Will Congress take back some of the money it just appropriated?
Will Congress expand school vouchers through the Defense Department?
How does the new civil rights data square with the Administration's de-regulatory agenda?
Congress left town today headed for a week long recess next week. This would be a great time to visit with your Senators and Representatives when they are at home. Remember, it's an election year, so they are most attentive to constituents!
Congress passed the FY 2018 spending bill last month much to the delight of the education community. The bill rejects the Trump choice proposals and includes important education funding which the Trump Administration sought to cut. When President Trump signed the spending bill, he did it reluctantly, noting there was too much extraneous spending in the bill and no funding for the wall on the border of Mexico, which he had prioritized. President Trump is following up with the development of a "recission" package - a provision which he will submit to Congress in the next few weeks calling for cuts in program spending. While it was originally thought that the package would focus on cuts from the FY 2018 bill of up to $60 billion, the latest information is that it may focus on "unobligated" funds in existing accounts of around $25 billion.
It is unknown which programs will be targeted and whether or not any will be from education. If education spending is on the list, the most likely target is the approximately $8 billion surplus in the Pell Grant program. This surplus is an essential mechanism for ensuring that all eligible students have access to these grants for low income college attendees.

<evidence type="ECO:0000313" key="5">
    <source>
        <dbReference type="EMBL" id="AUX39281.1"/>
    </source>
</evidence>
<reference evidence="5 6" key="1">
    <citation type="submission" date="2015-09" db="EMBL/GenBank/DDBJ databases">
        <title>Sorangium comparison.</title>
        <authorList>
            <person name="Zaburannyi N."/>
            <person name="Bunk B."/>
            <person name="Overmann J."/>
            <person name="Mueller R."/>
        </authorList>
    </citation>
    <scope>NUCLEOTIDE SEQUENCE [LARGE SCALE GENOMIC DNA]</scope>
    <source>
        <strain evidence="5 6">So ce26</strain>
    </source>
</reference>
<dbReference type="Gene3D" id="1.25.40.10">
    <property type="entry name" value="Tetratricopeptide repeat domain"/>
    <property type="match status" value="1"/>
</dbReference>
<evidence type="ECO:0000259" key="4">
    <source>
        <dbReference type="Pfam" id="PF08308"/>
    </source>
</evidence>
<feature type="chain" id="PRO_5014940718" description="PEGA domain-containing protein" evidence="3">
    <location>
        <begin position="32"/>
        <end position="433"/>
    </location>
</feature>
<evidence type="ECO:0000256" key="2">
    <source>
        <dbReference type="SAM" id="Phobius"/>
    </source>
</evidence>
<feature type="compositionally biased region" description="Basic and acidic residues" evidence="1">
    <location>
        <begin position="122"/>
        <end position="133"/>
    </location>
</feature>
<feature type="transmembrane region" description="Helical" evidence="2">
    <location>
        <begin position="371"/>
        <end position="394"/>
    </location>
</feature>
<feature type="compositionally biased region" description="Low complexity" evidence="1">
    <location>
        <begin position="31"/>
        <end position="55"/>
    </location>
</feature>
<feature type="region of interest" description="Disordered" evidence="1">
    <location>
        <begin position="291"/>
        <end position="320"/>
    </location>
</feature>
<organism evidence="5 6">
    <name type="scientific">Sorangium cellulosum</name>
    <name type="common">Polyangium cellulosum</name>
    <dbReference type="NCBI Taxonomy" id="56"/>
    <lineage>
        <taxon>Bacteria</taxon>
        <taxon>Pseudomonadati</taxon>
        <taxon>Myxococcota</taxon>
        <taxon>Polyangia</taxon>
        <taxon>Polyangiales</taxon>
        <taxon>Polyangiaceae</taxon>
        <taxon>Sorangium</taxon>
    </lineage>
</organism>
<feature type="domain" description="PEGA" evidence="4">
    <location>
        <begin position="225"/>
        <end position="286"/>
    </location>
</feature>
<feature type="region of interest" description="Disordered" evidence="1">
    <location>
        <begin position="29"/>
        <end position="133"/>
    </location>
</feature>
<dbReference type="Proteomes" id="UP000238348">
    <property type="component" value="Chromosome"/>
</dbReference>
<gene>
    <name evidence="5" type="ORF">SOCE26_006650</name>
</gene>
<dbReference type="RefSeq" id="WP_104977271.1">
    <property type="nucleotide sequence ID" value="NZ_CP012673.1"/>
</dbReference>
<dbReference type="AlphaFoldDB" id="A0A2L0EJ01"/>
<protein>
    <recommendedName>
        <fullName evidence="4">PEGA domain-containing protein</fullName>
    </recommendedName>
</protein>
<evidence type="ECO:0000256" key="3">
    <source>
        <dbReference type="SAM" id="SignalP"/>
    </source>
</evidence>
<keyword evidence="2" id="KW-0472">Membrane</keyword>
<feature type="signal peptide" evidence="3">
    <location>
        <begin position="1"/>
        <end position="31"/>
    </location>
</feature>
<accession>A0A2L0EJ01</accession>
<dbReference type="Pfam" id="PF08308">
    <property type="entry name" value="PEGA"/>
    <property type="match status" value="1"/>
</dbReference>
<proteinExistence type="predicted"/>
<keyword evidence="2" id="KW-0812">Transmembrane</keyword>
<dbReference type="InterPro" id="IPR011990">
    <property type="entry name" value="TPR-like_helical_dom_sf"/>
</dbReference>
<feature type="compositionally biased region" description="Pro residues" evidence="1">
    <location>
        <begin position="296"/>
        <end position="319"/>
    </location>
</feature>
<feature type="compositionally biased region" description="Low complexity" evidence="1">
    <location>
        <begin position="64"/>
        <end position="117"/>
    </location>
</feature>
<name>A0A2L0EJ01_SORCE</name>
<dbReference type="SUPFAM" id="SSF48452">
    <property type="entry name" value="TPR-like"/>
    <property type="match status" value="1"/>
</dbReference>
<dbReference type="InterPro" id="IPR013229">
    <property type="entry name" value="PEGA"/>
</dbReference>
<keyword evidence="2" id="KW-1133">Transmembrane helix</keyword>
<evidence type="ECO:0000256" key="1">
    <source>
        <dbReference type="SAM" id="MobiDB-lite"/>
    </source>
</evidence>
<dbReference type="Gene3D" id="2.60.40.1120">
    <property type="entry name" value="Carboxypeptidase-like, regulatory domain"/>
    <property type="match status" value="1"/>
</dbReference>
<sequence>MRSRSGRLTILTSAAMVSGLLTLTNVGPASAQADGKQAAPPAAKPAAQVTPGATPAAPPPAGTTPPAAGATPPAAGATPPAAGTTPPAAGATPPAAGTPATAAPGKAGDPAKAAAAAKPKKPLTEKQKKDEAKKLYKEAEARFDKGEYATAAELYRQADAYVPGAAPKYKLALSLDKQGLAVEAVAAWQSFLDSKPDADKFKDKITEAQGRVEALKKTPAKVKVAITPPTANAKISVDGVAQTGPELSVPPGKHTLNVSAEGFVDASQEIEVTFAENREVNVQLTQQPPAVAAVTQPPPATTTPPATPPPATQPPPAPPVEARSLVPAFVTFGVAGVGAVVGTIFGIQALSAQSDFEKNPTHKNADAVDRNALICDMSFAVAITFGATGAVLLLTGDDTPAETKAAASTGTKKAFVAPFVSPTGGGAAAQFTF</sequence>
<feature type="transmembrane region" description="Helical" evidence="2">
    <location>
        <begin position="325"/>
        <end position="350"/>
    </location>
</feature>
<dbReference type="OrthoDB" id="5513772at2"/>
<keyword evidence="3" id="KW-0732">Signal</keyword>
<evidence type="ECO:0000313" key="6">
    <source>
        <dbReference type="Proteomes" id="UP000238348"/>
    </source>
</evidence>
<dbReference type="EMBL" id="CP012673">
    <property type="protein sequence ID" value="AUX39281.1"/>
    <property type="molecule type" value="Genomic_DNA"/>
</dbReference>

Pushback from Capitol Hill on the idea of recissions from the FY 2018 spending bill was fast and furious. Both Republican and Democratic leaders offered little appetite for revisiting a bill that was hard to come by in the first place. "My attitude is, your word is your bond," said House Appropriations Chair Rodney Frelinghuysen (R-NJ). Senate Majority Leader Mitch McConnell (R-KY) noted that President Trump "and his people were involved in the negotiation; they agreed to it and he signed the bill." In addition, the FY 2019 appropriations process is already underway and a re-visitation of last year's numbers would through the process into chaos, just as Members head into an election year.
Recissions are authorized by the Impoundment Control Act of 1974. According to a report by the Government Accounting Office, 1,178 recissions totaling over $76 billion have been requested in the last 44 years. Of those, about 33%, or $25 billion, have been accepted by Congress.
The proposal will likely be submitted to Congress the second week of May. The Congress then has 45 days to respond to the request. During that 45 day period, the Administration can "impound" or freeze the funding included in the recission package. This means that none of those dollars would be available for distribution. Such impoundment could throw chaos into programs like Pell Grants, as students would not be certain of their scholarship funds for the Fall 2018 semester.
If the Congress does not act before the 45 day deadline, the President must release the funding. The President cannot propose the same recission package a second time. Advocates, including educators, are beginning to weigh in opposing a recission package.
Summary of Recission process: https://static1.squarespace.com/
GAO report on recissions: https://www.gao.gov/products/GAO-10-320T
Deeply aware of what is at stake in the November, 2018 elections, Republican and Democratic Congressional leaders are eager to quickly move next year's funding bills and avoid high stakes votes on big spending packages like the one recently passed. In a rare bi-partisan love fest this week the Senate Rules and Administration Committee gave themselves a bi-partisan round of applause for agreeing that individual appropriations bills should come to the Senate floor and be available for amendments. Committee members discussed securing a commitment from all Senators to skip the 60 vote threshold traditionally used to filibuster spending bills and move right into a series of amendments. Sen. Durbin (D-IL) noted "Think about it. Twelve appropriations bills coming to the floor subject to debate and amendments? It'll be like the Senate of old. Let's pick an appropriations bill, put some training wheels on it, and head to the floor and see how this works."